• Listen. It is often said that those who are perceived as the best conversationalists are the ones who listen the most. People remember how much you pay attention when they share with you.
  • Ask, and then Listen (again). Ask probing questions to learn more about someone, but then make sure you pay attention to the response. Don’t just ask a question to appear interested.
  • Connect. Try to make it a goal to make a new connection for someone. If they mention they enjoy cooking, say “Oh, I know so-and-so who also works in your field who loves it too – I’d be happy to introduce you!” If they say their company is looking to hire a social media coordinator, say “I just met someone the other day who might be great for that. I’ll connect the two of you if you’d like!” People remember gestures like this with fondness and appreciation.
  • Make Time. I know you’re busy – we all are. But nothing resonates more than making time to meet with someone who asks for it. Of course, you can’t do this for everyone who asks if they can “pick your brain” and you would be wise to qualify these types of requests by asking what specifically they’d like to know. But taking an hour even once a week to have coffee with someone who is new in your business or someone looking to gain some knowledge shows that you are a giver. And go into these situations with the expectation that you are going to do all of the giving.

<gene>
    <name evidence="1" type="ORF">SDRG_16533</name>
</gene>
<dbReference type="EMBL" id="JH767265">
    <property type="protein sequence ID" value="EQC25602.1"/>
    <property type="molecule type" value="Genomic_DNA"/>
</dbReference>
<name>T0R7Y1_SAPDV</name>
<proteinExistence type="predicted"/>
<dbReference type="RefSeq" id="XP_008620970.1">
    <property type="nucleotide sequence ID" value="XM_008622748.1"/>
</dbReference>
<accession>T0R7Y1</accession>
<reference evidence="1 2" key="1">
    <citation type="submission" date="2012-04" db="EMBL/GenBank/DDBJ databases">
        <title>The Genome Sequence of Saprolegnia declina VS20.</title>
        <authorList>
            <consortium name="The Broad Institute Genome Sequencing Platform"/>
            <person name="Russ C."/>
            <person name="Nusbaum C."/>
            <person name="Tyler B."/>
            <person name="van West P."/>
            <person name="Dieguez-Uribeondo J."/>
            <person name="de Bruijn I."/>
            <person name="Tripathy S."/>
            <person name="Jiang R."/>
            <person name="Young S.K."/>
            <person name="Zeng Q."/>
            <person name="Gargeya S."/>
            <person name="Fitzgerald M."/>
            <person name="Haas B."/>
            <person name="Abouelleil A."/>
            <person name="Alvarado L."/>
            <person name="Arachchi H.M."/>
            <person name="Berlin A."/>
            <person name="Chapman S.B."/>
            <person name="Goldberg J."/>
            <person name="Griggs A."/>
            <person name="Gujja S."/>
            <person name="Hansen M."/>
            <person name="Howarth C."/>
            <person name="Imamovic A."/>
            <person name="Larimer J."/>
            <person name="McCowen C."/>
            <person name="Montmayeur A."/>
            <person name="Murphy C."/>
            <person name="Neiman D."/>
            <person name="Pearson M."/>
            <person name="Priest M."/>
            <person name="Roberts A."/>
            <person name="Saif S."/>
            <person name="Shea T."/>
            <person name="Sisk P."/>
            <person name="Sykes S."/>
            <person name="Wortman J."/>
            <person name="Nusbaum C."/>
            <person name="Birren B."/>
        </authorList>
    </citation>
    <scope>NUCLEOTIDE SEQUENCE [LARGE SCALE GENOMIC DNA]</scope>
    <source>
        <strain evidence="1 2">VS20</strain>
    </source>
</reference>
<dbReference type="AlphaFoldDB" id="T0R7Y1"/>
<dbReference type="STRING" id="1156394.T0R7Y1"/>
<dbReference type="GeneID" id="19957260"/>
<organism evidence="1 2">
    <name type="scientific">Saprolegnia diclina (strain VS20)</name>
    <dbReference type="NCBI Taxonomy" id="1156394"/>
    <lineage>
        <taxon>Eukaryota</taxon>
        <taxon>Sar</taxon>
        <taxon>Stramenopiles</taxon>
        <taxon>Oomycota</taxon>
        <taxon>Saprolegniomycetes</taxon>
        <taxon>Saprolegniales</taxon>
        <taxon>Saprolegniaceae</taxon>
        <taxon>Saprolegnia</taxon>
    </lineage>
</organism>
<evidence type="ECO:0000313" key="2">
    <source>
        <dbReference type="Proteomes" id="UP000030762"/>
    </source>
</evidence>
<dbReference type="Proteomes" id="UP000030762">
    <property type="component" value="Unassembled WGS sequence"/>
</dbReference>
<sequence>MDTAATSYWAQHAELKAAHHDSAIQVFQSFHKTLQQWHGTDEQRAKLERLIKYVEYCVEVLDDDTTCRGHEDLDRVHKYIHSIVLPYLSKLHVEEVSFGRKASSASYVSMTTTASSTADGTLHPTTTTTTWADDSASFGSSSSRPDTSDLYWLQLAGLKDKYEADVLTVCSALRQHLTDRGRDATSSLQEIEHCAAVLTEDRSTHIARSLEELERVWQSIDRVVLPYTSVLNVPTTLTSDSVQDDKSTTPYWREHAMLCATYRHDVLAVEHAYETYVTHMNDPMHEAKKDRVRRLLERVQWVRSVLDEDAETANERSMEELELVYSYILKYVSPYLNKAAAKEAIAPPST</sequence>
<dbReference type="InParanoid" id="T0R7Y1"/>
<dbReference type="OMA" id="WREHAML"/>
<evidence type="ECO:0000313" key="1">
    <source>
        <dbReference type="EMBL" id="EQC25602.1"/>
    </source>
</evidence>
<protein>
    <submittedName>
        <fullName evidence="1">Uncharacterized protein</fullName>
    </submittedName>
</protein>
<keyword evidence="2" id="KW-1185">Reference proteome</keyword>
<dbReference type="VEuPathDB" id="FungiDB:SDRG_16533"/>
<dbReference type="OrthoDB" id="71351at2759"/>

• Respond. (I feel hypocritical even putting this in the list because I am TERRIBLE about email responses. To those who I’ve yet to reply to, please forgive me. And please email me multiple times, that does help me!) Responding to people validates the outreach. I recently began gathering information on a very ambitious article I’m writing and hope to have published in a prominent news publication. (*hint hint to anyone reading this who works at any such business!) I reached out to about 30 high profile individuals to ask for their participation in this project. Realizing that they must receive thousands of emails each day, I am eternally grateful to those who took the time to respond to me. It showed me that they read what I was doing and saw the value in the project. And they will forever have an advocate in me for their own endeavors because of the kindness they showed to me.

As the holiday season is upon us, we should remind ourselves that it truly is greater to give than to receive. For in giving with no expectation of receiving anything in return, our returns eventually become greater. Remember this when you network. Give selflessly, and you will find a lifetime of return on your investment.

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Fantastic! It sure is all about giving back and not only building relationships yourself, but taking the time to facilitate introductions for others. It’ll come back to ya!

Comment by Joyce Diaz

You’ve really hit the nail on the head with this post. It really ilustrates the power of good networking.
I’m afraid I am mentioned in your opening list (the women who knows everyone) but I do use that large contact base to help others, I’m known as the Networking Queen in Cambridgeshire (UK) and spend a lot of time investing, supporting and befriending my contacts.
Some times it pays off, sometimes it doesn’t but either way I have fun just being sociable with business people that inspire me.

Comment by Toni Hunter

Great post! You know, reading about your experiences on building relationships and making connections really reminded me of Keith Ferrazzi’s book “Never Eat Alone,” where he emphasizes generosity and strengthening relationships as your currency.

If you haven’t read it already, I strongly recommend that you check it out! It’s a great book and helped me a lot in terms of showing what I needed to do and what works and what doesn’t work. :)

Comment by Melissa